Markets are monitoring the latest inflation data outside the euro zone ahead of the new ECB meeting.
Julian De Rosa | Afp | Good pictures
Inflation in the euro zone eased slightly in November, according to preliminary data on Wednesday, as prices came off a record high and missed analyst expectations.
Consumer prices have skyrocketed for months in the 19-member region. Inflation rose above the 10% mark last month, highlighting the severity of the coalition’s cost-of-living crisis.
Wednesday’s preliminary data from Europe’s statistics office showed annual inflation this month at 10% – marking a 0.6 percentage point drop from October.
Energy and food continued to contribute to higher inflation figures, but with a significant drop in the former. According to Eurostat, energy is expected to be at an annual rate of 34.9% in November, up from 41.5% in October.
“HICP inflation fell to 10.0% in November from 10.6% in October, the first decline since June 2021, and a bigger drop than originally expected,” Andrew Cunningham, chief European economist at Capital Economics, said in a note.
“We would not be surprised to see the inflation rate pick up again in December or January due to the volatility of the monthly numbers, but there is no doubt that it will come down faster next year,” he added.
The Euro vs. slightly abandoned British poundIt traded at £0.863, up 0.4 percentage points against the dollar US dollar $1.037 shortly after the figures were released.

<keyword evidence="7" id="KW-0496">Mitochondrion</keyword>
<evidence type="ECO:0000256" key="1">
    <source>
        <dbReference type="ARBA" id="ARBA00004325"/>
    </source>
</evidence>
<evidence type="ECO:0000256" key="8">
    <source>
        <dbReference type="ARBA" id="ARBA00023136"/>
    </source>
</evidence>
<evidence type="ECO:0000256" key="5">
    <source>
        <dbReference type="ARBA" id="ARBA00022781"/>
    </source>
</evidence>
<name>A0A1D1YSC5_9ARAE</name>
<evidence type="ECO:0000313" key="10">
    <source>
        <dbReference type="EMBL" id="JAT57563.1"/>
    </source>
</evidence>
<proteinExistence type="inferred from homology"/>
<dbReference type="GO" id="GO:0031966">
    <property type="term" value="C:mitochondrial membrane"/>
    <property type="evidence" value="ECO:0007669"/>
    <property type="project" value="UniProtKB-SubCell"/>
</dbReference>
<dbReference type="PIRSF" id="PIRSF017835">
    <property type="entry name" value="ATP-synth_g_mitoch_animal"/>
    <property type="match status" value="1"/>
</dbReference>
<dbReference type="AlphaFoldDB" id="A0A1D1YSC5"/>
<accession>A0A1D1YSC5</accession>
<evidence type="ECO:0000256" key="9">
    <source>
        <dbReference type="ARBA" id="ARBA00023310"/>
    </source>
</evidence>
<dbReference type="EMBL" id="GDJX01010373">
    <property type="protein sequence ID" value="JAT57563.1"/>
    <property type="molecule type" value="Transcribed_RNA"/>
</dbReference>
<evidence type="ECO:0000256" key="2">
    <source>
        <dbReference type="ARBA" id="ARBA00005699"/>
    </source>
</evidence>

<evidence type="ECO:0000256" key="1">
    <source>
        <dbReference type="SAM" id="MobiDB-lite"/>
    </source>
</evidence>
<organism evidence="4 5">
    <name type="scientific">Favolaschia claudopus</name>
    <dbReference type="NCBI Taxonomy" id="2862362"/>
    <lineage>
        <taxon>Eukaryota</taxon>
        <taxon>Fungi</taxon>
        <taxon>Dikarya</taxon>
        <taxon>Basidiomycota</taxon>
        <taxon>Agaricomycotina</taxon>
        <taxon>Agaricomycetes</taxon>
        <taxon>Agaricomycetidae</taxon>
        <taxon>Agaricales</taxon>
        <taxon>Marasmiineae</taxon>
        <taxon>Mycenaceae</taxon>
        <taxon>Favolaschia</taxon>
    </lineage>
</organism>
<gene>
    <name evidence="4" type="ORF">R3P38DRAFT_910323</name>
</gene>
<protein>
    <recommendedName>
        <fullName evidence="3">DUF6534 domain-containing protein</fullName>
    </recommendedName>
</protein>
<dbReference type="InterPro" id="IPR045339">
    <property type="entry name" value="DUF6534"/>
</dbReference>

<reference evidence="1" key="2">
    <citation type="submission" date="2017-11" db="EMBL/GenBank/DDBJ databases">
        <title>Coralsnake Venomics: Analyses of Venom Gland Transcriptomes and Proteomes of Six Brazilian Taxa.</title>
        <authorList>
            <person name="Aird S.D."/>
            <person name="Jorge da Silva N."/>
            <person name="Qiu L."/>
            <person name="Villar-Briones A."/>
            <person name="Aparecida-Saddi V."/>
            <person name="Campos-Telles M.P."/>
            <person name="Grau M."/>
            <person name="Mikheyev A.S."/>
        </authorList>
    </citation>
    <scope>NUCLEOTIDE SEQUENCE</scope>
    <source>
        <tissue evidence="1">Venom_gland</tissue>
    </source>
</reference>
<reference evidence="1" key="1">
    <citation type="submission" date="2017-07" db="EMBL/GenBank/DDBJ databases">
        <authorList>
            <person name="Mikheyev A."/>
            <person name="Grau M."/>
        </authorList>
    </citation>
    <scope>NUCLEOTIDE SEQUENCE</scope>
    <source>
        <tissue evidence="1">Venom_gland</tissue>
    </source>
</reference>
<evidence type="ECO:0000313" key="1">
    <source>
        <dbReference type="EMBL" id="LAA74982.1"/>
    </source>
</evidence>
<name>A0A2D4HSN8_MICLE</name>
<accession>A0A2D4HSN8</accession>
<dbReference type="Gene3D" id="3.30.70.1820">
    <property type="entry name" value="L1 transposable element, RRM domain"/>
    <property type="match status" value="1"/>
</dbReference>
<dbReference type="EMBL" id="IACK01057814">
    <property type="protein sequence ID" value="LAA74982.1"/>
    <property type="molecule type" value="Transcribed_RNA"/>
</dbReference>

The easing in inflation comes after similar data from the US. Earlier this month, the October consumer price index came in below expectations.
Earlier this month, an ECB member told CNBC that peak inflation “is within reach.” Edward Scicluna, who is governor of Bank of Malta, told CNBC exclusively that he would not revisit the previous rate hike of 75 basis points as a result.
Market expectations point to a 50 basis point hike in rates in December.
Low inflation figures may be a reflection of recent increases in interest rates and may indicate little or no rate hikes in the coming months. However, speaking earlier this week, the ECB President Lagarde It predicts further changes in its benchmark rate.
“We expect to raise rates further to the levels necessary to ensure inflation returns to our 2% medium-term target in time,” he told European lawmakers.
The Central Bank It has raised rates three times this year and is expected to do so again in December. However, there is great uncertainty over how many rate hikes the ECB will announce next year.
Some economists argue that authorities should take a break to allow the real economy to react to higher rates, while others believe inflation is at too high a level to warrant further rate moves.
The ECB estimated in September that annual core inflation would reach 8.1% in 2022 and 5.5% in 2023. These figures are expected to be revised upwards when the central bank meets in December.
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